“It’s a lose-lose situation.”

Neuding and Johansson are both members of what has been nicknamed “The Red Wine Right”. It’s a spin-off to the oft-maligned term “The Red Wine Left”, which has described the often urban section of middle-class voters who cast their ballots in favour of a strong state and who often work in creative industries.

The Red Wine Right is less of a demographic sweep, but a small movement of people with right of centre views – ranging from conservative to libertarian – who meet up to discuss culture and the arts.

The spin-off term also serves to highlight what many right-leaning observers say is a dominance of leftwing views in the cultural sphere.

“If you’re a socialist, you tend to think that everything is political. A conservative person does not necessarily view their art as political,” says Johansson.

“So let’s say for argument’s sake that Sweden has a 50/50 left-right divide: One half would produce politicized art whereas the other half wouldn’t, which means that all politicized art would be leftwing.”

“Does culture have to question the status quo?” interjects Neuding. “I’m not interested in political theatre, I don’t think the stage is the right place to raise political questions.”

Johansson also says that the structure of how to get state funding is troublesome, in two ways. Firstly, it risks lending a helping hand to people who are good at filling out forms with no guarantee that they are equally skilled at their actual creative profession.

It secondly comes with caveats, such as outlining a gender equality plan. Many such goals, Johansson says, are “worthy causes in themselves” but end up drawing up very strict parametres for the contents of culture – a consensus censorship of sorts.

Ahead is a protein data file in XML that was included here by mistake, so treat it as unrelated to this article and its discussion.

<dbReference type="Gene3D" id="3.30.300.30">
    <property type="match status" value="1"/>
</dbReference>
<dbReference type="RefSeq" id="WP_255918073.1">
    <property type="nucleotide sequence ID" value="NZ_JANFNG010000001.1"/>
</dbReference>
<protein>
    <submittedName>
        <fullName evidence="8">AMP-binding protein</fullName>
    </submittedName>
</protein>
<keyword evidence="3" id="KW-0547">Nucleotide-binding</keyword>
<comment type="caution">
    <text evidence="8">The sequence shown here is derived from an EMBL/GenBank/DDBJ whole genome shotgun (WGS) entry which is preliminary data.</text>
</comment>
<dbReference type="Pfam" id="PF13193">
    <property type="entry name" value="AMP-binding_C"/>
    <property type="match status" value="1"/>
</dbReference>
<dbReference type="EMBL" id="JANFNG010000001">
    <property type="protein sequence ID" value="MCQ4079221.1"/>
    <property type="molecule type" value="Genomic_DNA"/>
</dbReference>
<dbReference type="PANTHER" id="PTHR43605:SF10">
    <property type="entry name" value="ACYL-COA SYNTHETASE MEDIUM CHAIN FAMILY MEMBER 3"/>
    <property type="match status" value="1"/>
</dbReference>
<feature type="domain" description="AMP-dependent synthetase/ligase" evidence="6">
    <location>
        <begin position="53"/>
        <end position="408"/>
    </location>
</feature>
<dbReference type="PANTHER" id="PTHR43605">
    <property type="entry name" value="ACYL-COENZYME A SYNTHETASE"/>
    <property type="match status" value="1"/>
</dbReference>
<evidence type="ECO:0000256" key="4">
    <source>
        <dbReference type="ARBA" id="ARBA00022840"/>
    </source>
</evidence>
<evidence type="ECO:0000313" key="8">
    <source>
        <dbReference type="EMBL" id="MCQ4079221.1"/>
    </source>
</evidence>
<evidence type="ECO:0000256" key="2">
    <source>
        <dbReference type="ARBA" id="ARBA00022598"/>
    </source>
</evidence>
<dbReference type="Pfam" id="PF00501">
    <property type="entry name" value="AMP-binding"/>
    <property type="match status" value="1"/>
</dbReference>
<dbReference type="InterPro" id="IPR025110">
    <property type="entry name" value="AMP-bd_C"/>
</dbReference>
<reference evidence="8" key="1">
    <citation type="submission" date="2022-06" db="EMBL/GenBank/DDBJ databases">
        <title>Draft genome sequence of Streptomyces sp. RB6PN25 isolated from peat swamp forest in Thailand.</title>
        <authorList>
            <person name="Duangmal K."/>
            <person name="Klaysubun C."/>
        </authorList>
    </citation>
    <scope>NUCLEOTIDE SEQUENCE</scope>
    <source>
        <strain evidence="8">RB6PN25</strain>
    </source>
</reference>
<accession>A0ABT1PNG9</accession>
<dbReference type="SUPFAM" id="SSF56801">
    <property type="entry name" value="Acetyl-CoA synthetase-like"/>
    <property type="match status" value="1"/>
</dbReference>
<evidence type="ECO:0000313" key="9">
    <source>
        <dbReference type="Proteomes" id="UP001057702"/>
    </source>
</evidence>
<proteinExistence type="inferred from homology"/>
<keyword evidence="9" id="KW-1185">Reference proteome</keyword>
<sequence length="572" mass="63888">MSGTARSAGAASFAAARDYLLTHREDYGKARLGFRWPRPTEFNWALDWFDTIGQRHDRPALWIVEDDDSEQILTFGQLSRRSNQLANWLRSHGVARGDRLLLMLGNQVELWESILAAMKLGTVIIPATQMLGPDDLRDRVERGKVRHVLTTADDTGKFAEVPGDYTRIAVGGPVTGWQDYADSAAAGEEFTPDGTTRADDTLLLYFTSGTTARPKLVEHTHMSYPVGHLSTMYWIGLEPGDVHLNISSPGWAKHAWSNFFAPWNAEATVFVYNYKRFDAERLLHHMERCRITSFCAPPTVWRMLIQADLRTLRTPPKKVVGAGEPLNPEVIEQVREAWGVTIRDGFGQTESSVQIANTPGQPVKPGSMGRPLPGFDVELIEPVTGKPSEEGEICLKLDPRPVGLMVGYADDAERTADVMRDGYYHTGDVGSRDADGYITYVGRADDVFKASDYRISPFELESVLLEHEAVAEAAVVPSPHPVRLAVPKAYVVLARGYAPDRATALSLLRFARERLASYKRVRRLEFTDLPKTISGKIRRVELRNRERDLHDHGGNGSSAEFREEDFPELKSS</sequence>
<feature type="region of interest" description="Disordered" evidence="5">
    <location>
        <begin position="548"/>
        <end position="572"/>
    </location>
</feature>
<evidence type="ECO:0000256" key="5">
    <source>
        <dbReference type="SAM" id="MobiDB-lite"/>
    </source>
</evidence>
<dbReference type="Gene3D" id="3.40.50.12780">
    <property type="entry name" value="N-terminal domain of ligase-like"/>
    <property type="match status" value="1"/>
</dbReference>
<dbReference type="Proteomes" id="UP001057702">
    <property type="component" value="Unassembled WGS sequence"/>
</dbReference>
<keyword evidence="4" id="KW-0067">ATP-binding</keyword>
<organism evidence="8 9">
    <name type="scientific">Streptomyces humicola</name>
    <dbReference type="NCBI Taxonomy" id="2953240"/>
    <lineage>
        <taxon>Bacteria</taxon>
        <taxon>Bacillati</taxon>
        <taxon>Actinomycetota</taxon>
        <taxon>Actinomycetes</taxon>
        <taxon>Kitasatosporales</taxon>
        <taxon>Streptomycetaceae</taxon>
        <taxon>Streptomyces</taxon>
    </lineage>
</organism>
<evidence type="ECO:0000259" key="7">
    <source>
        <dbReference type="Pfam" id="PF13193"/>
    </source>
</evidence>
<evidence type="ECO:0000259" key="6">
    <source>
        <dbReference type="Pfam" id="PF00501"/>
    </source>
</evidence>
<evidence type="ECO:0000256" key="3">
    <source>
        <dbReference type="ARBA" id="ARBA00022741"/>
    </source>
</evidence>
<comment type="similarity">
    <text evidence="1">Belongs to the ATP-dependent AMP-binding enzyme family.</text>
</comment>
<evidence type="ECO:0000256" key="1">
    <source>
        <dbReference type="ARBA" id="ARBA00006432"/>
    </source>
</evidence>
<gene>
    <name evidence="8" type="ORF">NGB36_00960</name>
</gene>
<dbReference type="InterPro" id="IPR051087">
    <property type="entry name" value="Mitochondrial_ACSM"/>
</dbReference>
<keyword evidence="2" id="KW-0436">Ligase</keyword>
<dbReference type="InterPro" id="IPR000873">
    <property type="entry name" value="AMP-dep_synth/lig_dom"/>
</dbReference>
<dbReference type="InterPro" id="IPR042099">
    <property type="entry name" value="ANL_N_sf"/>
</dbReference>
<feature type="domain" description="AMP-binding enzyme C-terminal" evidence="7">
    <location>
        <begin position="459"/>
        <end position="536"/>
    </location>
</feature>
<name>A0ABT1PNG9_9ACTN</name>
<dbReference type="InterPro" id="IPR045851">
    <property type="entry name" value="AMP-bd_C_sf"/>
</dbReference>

“We spend a lot of time in Sweden making sure culture doesn’t offend anyone,” Johansson says.

Ann Törnkvist

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Editor’s Note: The Local’s Swede of the week is someone in the news who – for good or ill – has revealed something interesting about the country. Being selected as Swede of the Week is not necessarily an endorsement.

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New wave of Swedish and Danish film rolls into Cannes

A new generation of Scandinavian filmmakers is making waves, following in the footsteps of Ingmar Bergman, Lars von Trier and the Dogme movement, with three directors in competition at Cannes this year.

New wave of Swedish and Danish film rolls into Cannes

Swedish cult director Ruben Ostlund, who won the 2017 Palme d’Or for “The Square”, is back with “Triangle of Sadness”.

He is joined by two other films from rising stars with immigrant backgrounds: “Boy from Heaven”, by Sweden’s Tarik Saleh and Danish-Iranian Ali Abbasi’s “Holy Spider”.

Scandinavian films have been a fixture at the Cannes Film Festival over the years.

Denmark’s Bille August is one of a handful to win the Palme d’Or twice and Von Trier won the top prize in 2000 for “Dancer in the Dark”, while Bergman was the first-ever recipient of an honorary Palme in 1997 for his body of work.

Nordic filmmakers often “push the limits of cinematographic language,” said Claus Christensen, editor of Danish film magazine Ekko.